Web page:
6 Mind-Body Therapies You Need to Try

You know how the saying goes — don’t knock it before you try it. Mind-body therapies for pain treatment are not some new woo-woo trend. In fact, mind-body medicine has been around long before modern conventional medicine. And there is good reason it has remained solid for centuries. 

Mind and body are intricately connected. Restoring the mind restores the body. The opposite is true as well. A mind that is not at rest ramps up what is called the sympathetic nervous system and leads to a damaging state of chronic inflammation and increased pain.

In this state, healing of the body is interrupted. The use of mind-body therapies calms the sympathetic nervous system and chronic inflammation, which then allows the body to do what it is designed to do. Repair itself.


Biofeedback uses technology to teach you how to produce certain body responses to reduce pain.

During a biofeedback session, a trained therapist applies electrodes and other sensors to various parts of your body. The electrodes are attached to devices that monitor and give you feedback on a variety of body functions, including muscle tension, brain wave activity, respiration, heart rate, blood pressure, and temperature.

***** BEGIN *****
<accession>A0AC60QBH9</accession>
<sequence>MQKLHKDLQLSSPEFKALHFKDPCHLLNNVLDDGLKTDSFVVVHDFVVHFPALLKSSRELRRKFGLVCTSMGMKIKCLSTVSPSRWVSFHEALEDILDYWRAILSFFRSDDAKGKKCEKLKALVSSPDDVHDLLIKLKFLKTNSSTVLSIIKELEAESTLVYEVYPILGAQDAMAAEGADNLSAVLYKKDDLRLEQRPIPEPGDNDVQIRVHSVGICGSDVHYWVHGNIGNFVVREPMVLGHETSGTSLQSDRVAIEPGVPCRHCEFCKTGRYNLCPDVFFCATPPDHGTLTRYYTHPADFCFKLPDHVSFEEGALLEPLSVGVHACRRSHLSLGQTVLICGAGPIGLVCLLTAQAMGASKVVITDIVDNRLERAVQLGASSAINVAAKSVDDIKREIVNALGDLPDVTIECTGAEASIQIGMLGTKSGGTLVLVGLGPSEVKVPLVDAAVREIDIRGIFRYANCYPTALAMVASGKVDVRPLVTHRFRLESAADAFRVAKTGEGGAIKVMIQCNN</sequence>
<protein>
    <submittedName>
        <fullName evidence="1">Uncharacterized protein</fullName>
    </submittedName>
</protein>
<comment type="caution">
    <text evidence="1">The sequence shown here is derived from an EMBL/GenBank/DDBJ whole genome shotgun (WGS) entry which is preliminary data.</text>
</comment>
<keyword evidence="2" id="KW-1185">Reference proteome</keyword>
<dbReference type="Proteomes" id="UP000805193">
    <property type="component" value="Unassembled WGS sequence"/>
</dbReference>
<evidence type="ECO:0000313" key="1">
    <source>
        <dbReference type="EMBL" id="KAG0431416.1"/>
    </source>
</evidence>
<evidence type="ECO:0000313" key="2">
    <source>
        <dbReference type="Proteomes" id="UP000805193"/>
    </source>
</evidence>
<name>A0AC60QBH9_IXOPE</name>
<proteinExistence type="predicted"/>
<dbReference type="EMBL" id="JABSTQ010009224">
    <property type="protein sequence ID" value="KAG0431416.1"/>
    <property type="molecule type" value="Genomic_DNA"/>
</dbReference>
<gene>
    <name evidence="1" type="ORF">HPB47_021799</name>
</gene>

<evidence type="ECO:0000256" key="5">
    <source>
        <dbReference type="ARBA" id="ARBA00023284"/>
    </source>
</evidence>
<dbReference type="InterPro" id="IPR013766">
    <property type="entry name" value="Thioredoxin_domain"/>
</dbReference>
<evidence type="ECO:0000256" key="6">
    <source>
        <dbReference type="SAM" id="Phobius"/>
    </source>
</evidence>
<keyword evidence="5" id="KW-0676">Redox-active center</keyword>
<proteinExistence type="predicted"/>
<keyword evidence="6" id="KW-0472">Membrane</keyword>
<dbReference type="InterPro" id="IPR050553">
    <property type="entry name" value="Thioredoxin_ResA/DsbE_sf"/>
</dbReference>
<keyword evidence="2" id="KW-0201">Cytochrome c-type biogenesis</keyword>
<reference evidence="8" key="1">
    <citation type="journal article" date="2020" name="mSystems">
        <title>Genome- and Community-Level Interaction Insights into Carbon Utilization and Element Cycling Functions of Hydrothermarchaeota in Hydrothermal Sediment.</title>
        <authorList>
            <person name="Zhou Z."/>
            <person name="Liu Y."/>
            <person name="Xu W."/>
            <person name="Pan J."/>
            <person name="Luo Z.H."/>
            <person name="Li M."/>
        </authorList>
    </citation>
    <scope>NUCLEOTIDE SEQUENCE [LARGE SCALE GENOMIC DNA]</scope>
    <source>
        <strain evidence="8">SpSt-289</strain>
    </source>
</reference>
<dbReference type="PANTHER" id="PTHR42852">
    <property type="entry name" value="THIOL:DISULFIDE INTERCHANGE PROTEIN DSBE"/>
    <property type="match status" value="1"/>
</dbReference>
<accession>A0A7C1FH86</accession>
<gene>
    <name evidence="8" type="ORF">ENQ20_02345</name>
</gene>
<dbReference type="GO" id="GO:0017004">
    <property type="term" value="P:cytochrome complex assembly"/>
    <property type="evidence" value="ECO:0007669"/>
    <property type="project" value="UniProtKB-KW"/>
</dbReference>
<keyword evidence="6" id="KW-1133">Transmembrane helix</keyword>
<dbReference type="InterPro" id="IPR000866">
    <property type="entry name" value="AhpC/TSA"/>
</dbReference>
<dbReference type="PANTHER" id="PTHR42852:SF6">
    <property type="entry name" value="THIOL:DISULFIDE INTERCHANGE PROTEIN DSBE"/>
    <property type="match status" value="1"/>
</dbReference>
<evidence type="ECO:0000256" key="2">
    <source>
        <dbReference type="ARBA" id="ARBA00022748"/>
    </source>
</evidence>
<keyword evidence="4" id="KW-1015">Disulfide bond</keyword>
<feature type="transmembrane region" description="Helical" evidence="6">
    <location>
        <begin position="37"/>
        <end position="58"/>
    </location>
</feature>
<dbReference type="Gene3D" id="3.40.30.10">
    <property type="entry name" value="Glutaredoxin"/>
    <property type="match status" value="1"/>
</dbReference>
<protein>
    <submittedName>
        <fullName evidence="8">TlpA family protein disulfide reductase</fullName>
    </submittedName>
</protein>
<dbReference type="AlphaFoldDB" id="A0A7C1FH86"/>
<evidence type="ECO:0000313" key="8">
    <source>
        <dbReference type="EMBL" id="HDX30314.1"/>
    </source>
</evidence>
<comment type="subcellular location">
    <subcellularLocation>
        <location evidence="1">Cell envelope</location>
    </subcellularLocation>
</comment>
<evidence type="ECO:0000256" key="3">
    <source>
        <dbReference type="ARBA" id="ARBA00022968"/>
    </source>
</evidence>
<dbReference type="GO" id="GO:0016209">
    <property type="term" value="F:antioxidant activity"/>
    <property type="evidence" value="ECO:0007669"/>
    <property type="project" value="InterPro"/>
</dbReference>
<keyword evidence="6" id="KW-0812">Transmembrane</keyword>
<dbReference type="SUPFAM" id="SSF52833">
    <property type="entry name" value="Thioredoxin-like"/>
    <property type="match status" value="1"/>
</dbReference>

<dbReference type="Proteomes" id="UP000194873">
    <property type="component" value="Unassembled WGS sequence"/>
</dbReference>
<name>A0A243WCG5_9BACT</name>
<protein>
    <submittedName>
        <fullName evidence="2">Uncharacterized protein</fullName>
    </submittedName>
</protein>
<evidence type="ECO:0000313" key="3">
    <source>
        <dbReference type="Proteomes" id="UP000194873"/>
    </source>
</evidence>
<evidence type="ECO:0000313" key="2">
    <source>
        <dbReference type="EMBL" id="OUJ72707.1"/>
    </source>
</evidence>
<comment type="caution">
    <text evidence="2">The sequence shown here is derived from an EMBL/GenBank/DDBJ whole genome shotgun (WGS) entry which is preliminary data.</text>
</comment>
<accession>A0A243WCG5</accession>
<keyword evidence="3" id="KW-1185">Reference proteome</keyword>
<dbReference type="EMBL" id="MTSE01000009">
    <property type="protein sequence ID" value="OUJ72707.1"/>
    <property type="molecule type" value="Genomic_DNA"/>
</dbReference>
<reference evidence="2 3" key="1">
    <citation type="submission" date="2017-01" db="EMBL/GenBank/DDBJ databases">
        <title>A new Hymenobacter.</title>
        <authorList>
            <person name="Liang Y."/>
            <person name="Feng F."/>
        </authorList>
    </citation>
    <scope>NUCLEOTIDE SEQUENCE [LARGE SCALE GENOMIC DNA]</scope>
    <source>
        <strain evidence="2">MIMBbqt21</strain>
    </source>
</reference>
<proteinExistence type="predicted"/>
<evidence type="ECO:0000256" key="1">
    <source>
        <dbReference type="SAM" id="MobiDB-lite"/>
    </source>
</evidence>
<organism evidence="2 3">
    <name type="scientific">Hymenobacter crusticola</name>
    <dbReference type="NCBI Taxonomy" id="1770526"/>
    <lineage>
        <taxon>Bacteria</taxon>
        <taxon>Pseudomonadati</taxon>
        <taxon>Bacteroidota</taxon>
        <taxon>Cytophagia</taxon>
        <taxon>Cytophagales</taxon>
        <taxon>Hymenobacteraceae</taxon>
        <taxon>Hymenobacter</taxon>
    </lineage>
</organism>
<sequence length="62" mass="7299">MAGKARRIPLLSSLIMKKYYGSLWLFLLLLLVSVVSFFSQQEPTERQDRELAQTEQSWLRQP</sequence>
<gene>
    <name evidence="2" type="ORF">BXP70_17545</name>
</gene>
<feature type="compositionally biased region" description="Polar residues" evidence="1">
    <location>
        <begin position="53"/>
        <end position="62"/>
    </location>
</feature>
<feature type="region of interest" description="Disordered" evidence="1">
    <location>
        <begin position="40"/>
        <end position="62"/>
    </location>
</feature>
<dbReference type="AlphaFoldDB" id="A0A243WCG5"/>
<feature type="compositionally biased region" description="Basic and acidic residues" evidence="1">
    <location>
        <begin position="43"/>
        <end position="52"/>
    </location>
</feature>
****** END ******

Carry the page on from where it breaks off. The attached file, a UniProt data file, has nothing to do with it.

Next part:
The therapist then uses relaxation techniques to calm your stress responses, such as slowing your heart rate, reducing muscle tension and slowing your breathing. You then learn how to produce these changes yourself. 

The goal of biofeedback is to help you learn how to shift yourself to a relaxed state to calm your pain sensations. 

Biofeedback is widely used and accepted for its potential to improve symptoms associated with many medical conditions (1).


Hypnosis has been used to promote healing since ancient times. By inducing a state of relaxation through hypnosis where your mind is narrowly focused and open to suggestion, brain wave patterns are altered in much the same way as other relaxation techniques.

For treatment of chronic pain, you receive suggestions designed to help decrease your perception of the pain. 


Meditation techniques have historical roots in religious and spiritual traditions. Today, meditation is also used outside of these purposes for the benefit of physical health and emotional wellness. 

In meditation, attention is focused on breath or on repeating a word, phrase, or sound. This singular focus stops the constant stream of thoughts that normally enters your mind. Blocking out that bombardment of thought allows your mind to reset, leading to relaxation, calmness, alertness, and nervous system balance.

Practicing meditation can change how you respond to your brain’s constant flow of emotions and thoughts. It also can help to control how you react to challenges, like chronic pain, for example. 

As evidence supporting the use of meditation grows for treating problems like pain, anxiety, depression, insomnia and stress grows, the more emphasis is being on the importance of creating a routine practice. 

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